How Special Is Arabian Knight?

January 31, 2023

Arabian Knight gallops Jan. 20 at Santa Anita (Ernie Belmonte/Past The Wire)

By Laura Pugh

A couple of weekends ago we had the Lecomte Stakes, last weekend we had Oaklawn Park’s Southwest Stakes. The race represents the start of Oaklawn’s Kentucky Derby prep series which also includes the Rebel Stakes in March, and the Arkansas Derby in April.

Oaklawn marks one of the most fruitful spots, not just for Kentucky Derby success, but for Triple Crown race success. The history of the races named above is littered with the names of stars such as Curlin, American Pharoah, Super Saver, Essential Quality, Smarty Jones, Afleet Alex, etc. 

This year, it looks as though another star could bloom from Oaklawn after Arabian Knight took the Southwest Stakes by a widening six lengths.

Of course, Arabian Knight might not make it to the Kentucky Derby, seeing as his trainer Bob Baffert, and all of his runners are unable to earn any qualifying points. However, that doesn’t mean that Arabian Knight can’t go on to have an enormous amount of success. 

Why am I so confident about this horse?

I’m so confident because Arabian Knight didn’t just win impressively. Don’t get me wrong, a graded stakes victory with only one prior start is already impressive, but that wasn’t the only thing Arabian Knight overcame. The Southwest Stakes also represented his second time shipping in as many starts, and his first time contesting a race in the slop. He also was stretching out from seven furlongs to 8.5 furlongs, or 1 1/16th miles. 

Any of these factors would phase most young horses. They could react badly to the shipping, get leg weary from the extra distance, or take a disliking to the off track. It happens to so many promising young talents, and it happens often. But it didn’t happen to this one.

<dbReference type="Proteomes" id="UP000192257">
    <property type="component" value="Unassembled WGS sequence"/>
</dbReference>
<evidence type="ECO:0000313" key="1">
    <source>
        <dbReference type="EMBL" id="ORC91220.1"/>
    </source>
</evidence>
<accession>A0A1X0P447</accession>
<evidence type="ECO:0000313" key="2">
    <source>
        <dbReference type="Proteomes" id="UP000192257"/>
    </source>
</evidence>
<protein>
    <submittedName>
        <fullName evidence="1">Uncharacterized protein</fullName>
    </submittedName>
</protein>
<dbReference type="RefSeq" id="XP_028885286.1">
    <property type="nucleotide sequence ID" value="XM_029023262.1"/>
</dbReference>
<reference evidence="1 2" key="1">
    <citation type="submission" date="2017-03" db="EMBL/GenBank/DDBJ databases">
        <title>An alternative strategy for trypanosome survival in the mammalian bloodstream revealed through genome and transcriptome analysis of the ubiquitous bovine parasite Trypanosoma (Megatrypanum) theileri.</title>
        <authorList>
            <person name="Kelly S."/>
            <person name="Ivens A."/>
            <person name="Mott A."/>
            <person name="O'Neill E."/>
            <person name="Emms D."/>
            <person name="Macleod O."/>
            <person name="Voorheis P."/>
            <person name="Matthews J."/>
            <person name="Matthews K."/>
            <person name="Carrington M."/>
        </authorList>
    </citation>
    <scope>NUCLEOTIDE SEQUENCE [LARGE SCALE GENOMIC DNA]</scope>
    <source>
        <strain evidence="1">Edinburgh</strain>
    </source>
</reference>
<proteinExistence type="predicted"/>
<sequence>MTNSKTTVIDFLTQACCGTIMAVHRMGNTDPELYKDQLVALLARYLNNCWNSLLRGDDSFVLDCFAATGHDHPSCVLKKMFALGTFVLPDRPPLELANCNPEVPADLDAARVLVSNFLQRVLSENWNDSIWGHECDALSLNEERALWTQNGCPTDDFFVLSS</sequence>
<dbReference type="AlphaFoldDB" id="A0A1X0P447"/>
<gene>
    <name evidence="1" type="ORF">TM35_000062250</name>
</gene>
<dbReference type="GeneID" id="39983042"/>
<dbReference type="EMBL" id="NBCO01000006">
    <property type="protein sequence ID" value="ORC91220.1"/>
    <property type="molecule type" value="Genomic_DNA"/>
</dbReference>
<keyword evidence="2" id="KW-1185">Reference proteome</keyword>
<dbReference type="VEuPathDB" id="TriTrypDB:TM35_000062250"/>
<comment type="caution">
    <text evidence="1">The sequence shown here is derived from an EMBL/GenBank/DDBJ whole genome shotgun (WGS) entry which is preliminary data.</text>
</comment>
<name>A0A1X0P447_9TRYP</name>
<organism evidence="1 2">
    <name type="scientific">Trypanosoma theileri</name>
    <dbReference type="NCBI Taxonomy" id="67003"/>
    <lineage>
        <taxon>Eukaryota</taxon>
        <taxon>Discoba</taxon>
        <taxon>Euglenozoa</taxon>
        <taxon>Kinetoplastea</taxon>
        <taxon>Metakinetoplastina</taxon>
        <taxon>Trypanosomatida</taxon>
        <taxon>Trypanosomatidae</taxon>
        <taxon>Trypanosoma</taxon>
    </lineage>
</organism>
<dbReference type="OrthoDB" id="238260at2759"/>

Arabian Knight could not have looked any smoother. His break was sharper than a tac, and he easily outran a hard-sent foe for the lead, and despite the quick nature of the early splits, the son of Uncle Mo had plenty left in the stretch. His final 1/16th of a mile, despite displaying some greenness down the stretch, was a snappy 6.25 seconds.

It’s not often that we see a young horse, no matter how talented, overcome so many obstacles with so little experience… let alone with such dominance. 

Another interesting fact that makes me believe we are watching something special is the actions of Bob Baffert, Arabian Knight’s trainer. 

In his first start, Baffert was interviewed before the race about his instructions to jockey Johnny Velasquez before the race. He said, “I told him to ride him like he rode Uncle Mo because that’s how this colt runs.” Considering how talented Uncle Mo was, and how dominant he was as a juvenile, that is some confident talk and high praise. 

Secondly, Baffert had horses running all over the country last weekend. He had starters at Santa Anita, in the San Vicente, and Defunded in the 3 million dollar Pegasus World Cup. Despite that, he chose to come to Oaklawn, to watch Arabian Knight in person.

Considering all this, barring injury (cross your fingers, knock on wood, spray some incense), I think we will be treated to something very special this year in Arabian Knight… Kentucky Derby or not. 

Contributing Authors

Laura Pugh

Laura Pugh

Laura Pugh got her first taste of Thoroughbred racing when she watched War Emblem take the Kentucky Derby and Preakness Stakes in 2002. At that...

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